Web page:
When someone says they’re going to travel the continent, several questions come to everyone’s minds. And they all have to do with sights in Europe.
What countries are you going to be in? Which attractions are you going to see? What’s your itinerary?
And then the recommendations come pouring in.
Now, you guys know that the word “itinerary” makes me cringe – it’s far too strict for my taste. But on my recent 5-week trip to Europe, I did follow a plan, of sorts. My transportation was booked, but I left the day open to whatever happened.
This spontaneous approach to travel allowed me to squeeze in some last minute ideas, and to say yes to opportunities I otherwise would have missed due to stringent schedules.
I’m happy to report that this non-plan plan worked out swimmingly. But if you ever find yourself looking for a few tips on what to do and see in Spain, France, Ireland and England, here are a few suggestions. Tried and tested by yours truly.
Easter procession in Spain
I am not religious, by any definition of the word, but even I couldn’t deny the electricity in the air during this Easter procession in Málaga. Spain takes their religious holidays seriously, and there were parades and events going on for days. Málaga is a smaller city on the Costa del Sol in the south, so I can only imagine what it would have been like to be somewhere like Madrid. Definitely a cool experience.
Wine tasting in Bordeaux
I love wine. Especially French wine, on a sunny day, in the heart of wine country. So there was no way I was going to miss a chance to get a taste of those gorgeous Bordeaux reds while visiting friends in the area. I booked a day tour to Saint-Émilion with Bordovino wine tours. The experience was fabulous, and I’ll expand on that in a future post, but for now you can read a little more about it in my article for French Quarter Magazine.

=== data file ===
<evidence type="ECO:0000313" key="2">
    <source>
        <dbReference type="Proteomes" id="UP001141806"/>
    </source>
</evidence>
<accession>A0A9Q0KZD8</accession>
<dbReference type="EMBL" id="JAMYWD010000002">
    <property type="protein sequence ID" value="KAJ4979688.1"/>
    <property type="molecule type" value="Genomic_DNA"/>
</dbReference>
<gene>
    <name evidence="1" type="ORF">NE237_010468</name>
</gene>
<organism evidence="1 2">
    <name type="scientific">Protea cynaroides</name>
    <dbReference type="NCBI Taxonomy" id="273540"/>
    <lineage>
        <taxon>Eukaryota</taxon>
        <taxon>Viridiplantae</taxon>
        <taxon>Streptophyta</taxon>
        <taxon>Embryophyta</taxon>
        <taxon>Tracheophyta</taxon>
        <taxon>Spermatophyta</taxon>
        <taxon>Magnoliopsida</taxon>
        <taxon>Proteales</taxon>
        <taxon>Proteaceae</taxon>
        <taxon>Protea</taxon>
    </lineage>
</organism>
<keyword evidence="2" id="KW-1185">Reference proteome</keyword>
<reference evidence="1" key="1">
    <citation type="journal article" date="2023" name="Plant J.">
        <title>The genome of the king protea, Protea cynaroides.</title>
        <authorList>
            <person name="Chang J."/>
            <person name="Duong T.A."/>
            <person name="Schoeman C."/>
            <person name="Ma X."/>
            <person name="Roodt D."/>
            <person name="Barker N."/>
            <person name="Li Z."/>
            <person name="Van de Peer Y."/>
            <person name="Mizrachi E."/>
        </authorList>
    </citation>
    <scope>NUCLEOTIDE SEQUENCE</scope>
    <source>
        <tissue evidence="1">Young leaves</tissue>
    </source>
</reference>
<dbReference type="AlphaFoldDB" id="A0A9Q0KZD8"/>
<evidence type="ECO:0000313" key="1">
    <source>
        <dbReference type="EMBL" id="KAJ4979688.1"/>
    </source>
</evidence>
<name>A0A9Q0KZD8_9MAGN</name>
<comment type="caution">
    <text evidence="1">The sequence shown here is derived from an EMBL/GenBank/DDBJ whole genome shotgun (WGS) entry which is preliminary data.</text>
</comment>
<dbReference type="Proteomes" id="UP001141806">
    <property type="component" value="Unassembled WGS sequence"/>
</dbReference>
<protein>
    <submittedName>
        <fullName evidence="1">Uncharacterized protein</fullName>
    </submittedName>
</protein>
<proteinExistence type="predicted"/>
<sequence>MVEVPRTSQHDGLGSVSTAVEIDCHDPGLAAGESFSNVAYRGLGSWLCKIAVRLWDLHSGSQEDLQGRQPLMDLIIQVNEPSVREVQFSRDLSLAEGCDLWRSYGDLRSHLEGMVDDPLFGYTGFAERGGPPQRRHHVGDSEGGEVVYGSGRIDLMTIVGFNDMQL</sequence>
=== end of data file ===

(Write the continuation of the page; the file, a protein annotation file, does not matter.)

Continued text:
A picnic on the Seine in Paris
No sunny spring or summer day in Paris would be complete without a picnic by the Seine. With loads of spots along the banks for pedestrians, it would be difficult to decide where to set your wine and baguette. I’ll give you a tip: find spots that have easy access to public bathrooms. Near Notre Dame there are toilets (to the right if you’re facing the cathedral, underground). You can also keep an eye out for the public toilet pods along the streets and set yourself up somewhat near one of those. Trust me, after a couple glasses of wine in, you’ll be thanking me for this advice!
The Dingle Peninsula
Ireland was a delightful surprise with its varied landscape. We started in Dublin and drove the southern coastal route along to Shannon, spending 10 days total on the road. And one of the places that absolutely shocked us with its beauty was the Dingle Peninsula. Western Ireland is wild and untamed, its landscapes sweeping and its waters the most amazing shade of blue. The Ring of Kerry gets most of the credit, but the Dingle Peninsula ranks right alongside it.
The Sky Garden in London
This place has one of absolute best views of the city skyline in all of London. The Sky Garden at 20 Fenchurch Street opened late 2014, I believe, and reservations are still booking out way in advance. There are four parts to this space: the Sky Garden, Sky Pod Bar, Darwin’s Brasserie, and the Fenchurch Seafood Bar & Grill. Getting into the Sky Garden is free, and the restaurants vary in price from reasonable to pricey. We ate at the Darwin’s Brasserie (the middle budget option) and everything we had was completely worth the price.
What is your favorite thing to do or see in Europe?